Photo by SLO County Bicycle Coalition on Flickr.

DDOT officials have said they are waiting to build the L Street cycletrack until they finished a study about the city’s 2 existing cycletracks, on 15th Street and Pennsylvania Avenue. Yesterday, they posted an executive summary of the study, though right now the site isn’t responding; perhaps too many people are trying to get a look?

David C. summarized some of the key findings. The 2 cycletracks increased cycling on their streets enor­mous­ly, and took cycling off the sidewalk. Crashes increased, but not as much as volume, meaning that each individual cyclist became statistically safer.

Many riders aren’t following red lights in many cases. Sometimes the red light timing works very poorly for cyclists riding through, which encourages more crossing against the light. At the corner of 16th and U, where they also studied the new bike boxes and signal, drivers aren’t properly obeying the lights either.

David’s summary is below.

16th Street/U Street New Hampshire

  • Motor vehicle intersection [Level of Service (LOS)] remained the same before and after the bicycle facilities were installed.
  • Fewer than 20% of cyclists are using the bike box and bike signal as intended to cross the intersection.
  • 82% of cyclists are stopping in the crosswalk instead of the bike box as intended. Though the bike box may still be effective at giving separation as only 15% of cars are stopping in it.
  • 13% of Cyclists using the bike signal encounter motor vehicles who are running the red, but are able to navigate through.
  • There was 1 more bicycle crash (5 vs. 4) at the intersection in the year after the installation than before.

Pennsylvania Ave cycletrack

  • Bicycle volume doubled after the cycletrack was installed.
  • Arterial LOS was similar for motor vehicles on Pennsylvania Avenue before and after the bicycle facilities were installed.
  • Danish Bicycle LOS and Bicycle Environmental Quality Index (BEQI) analyses all show significantly improved operations for cyclists with the median bike facilities.
  • Signal timing for bicycles generally works well between 10th Street and 15th Street, but results in large delays to cyclists between 3rd Street and 9th Street.
  • Bike crashes went up 80% after the bike lanes went in (so, not as much as bike traffic went up). An average of 42 percent of cyclists arriving on a red signal violated the signal.
  • Most cyclists stopping at red lights stop in the crosswalk or median area rather than behind the white stop bar.

15th Street cycletrack

  • After the two-way cycle track was installed, there was a 205 percent increase in bicycle volumes (from before conditions) between P Street and Church Street during the p.m. peak hour, and there was a 272 percent increase in bicyclist volumes (from before conditions) between T Street and Swann Street during the p.m. peak hour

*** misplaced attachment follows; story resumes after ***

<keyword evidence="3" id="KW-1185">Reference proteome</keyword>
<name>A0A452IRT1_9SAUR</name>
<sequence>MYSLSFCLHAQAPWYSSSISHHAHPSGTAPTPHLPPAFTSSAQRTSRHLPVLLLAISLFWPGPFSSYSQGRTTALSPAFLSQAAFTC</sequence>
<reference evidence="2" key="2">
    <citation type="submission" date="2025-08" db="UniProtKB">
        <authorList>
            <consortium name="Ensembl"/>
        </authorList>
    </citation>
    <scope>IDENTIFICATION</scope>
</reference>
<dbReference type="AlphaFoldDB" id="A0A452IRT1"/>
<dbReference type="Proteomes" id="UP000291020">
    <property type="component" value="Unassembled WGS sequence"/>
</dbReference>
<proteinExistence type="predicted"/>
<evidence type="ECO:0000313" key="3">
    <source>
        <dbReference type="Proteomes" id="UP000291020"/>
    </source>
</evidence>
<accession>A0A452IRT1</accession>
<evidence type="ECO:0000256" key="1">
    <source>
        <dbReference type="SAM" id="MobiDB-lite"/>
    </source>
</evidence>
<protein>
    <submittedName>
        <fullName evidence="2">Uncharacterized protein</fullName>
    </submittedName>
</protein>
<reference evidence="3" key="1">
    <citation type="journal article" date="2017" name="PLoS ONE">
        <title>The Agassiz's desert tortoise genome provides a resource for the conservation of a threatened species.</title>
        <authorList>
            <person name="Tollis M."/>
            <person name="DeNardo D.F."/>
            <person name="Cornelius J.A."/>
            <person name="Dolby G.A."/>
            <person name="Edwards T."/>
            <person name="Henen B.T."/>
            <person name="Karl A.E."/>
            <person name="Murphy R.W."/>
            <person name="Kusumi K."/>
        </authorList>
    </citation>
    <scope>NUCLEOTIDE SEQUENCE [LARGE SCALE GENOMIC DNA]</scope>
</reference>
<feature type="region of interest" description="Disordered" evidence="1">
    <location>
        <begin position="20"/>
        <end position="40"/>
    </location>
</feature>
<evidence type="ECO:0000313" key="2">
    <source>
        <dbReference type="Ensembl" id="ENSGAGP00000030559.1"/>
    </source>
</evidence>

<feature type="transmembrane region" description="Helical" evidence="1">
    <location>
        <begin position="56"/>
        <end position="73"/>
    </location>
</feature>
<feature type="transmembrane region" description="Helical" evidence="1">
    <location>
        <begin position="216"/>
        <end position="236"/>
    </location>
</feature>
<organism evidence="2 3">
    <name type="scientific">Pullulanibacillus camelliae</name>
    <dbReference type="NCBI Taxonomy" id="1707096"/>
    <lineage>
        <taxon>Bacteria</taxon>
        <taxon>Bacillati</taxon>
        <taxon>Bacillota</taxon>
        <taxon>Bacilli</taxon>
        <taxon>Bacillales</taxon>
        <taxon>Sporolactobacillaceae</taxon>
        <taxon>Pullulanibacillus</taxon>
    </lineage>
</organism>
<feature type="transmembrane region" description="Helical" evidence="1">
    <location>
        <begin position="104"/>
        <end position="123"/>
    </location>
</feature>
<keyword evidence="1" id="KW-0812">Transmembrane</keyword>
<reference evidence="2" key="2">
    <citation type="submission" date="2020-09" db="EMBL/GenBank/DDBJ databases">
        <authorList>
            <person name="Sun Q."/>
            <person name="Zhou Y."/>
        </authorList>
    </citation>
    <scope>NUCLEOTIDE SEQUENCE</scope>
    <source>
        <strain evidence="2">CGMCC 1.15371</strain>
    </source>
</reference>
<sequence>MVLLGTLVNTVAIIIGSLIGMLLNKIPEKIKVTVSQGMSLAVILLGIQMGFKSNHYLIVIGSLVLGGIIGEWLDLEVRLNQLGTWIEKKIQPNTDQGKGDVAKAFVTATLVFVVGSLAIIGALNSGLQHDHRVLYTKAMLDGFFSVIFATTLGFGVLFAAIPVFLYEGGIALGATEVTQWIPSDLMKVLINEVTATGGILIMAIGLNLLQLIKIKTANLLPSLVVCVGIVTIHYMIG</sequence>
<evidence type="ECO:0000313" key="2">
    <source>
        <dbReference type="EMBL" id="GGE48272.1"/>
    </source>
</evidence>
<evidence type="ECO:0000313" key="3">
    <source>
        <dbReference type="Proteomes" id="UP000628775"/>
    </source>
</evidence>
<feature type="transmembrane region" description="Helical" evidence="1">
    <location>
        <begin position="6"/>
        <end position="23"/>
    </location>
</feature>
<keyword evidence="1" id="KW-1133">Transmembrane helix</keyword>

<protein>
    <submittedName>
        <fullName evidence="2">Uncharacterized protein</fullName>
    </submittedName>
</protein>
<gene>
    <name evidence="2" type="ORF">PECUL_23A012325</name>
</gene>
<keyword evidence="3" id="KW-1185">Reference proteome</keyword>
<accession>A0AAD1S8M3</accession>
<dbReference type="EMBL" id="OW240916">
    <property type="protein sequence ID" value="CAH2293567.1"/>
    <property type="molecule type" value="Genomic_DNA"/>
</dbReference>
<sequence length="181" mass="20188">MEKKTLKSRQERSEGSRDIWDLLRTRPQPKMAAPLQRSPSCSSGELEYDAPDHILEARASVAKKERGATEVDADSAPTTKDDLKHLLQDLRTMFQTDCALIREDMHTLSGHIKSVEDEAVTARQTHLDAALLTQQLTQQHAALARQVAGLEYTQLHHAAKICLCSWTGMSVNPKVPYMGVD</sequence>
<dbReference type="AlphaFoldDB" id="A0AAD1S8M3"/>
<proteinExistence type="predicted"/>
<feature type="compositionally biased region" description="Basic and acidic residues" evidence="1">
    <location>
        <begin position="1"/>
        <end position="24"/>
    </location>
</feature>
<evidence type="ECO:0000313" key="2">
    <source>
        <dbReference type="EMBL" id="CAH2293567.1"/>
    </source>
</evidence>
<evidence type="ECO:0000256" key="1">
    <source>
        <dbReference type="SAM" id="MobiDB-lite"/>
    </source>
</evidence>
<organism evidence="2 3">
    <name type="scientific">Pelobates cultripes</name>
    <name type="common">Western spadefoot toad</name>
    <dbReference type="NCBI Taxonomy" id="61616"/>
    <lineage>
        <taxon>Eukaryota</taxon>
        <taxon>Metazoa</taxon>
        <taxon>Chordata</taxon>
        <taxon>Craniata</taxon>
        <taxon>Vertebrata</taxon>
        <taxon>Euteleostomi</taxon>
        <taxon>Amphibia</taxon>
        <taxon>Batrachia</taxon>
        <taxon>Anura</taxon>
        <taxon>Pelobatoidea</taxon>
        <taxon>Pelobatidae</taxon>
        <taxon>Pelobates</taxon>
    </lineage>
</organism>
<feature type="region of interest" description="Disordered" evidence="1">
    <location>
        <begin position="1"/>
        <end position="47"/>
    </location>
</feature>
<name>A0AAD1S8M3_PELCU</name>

• Motor vehicle counts show that volumes are up a little bit on 15th Street before and after the bicycle facilities were installed.
  • Motor vehicle LOS was basically the same after the cycletrack was installed.
  • Bicyclists experience less delay on 15th Street between lower E Street and I Street than between I Street and U Street.
  • The number or crashes again grew, but not as fast as the number of cyclists did (so crash per cyclist went down).
  • There are potential issues with the existing design, which uses the pedestrian signal to control cyclist movements.
  • Over 40 percent of cyclists were observed running red lights.
  • There are now fewer cyclists on the sidewalk.

DDOT is hosting a public meeting on Thursday, May 3, to present more details of the study and discuss the proposed L Street cycletrack from 25th to 12th Streets, NW. The meeting is at the Reeves Center, at the corner of 14th and U, in the 2nd floor community room.

A version of this article was originally posted at TheWashCycle.

David Alpert is Founder and President of Greater Greater Washington and Executive Director of DC Sustainable Transportation (DCST). He worked as a Product Manager for Google for six years and has lived in the Boston, San Francisco, and New York metro areas in addition to Washington, DC. He lives with his wife and two children in Dupont Circle. Unless otherwise noted, opinions in his GGWash posts are his and not the official views of GGWash or DCST.

David Cranor is an operations engineer. A former Peace Corps Volunteer and former Texan (where he wrote for the Daily Texan), he’s lived in the DC area since 1997. David is a cycling advocate who serves on the Bicycle Advisory Council for DC.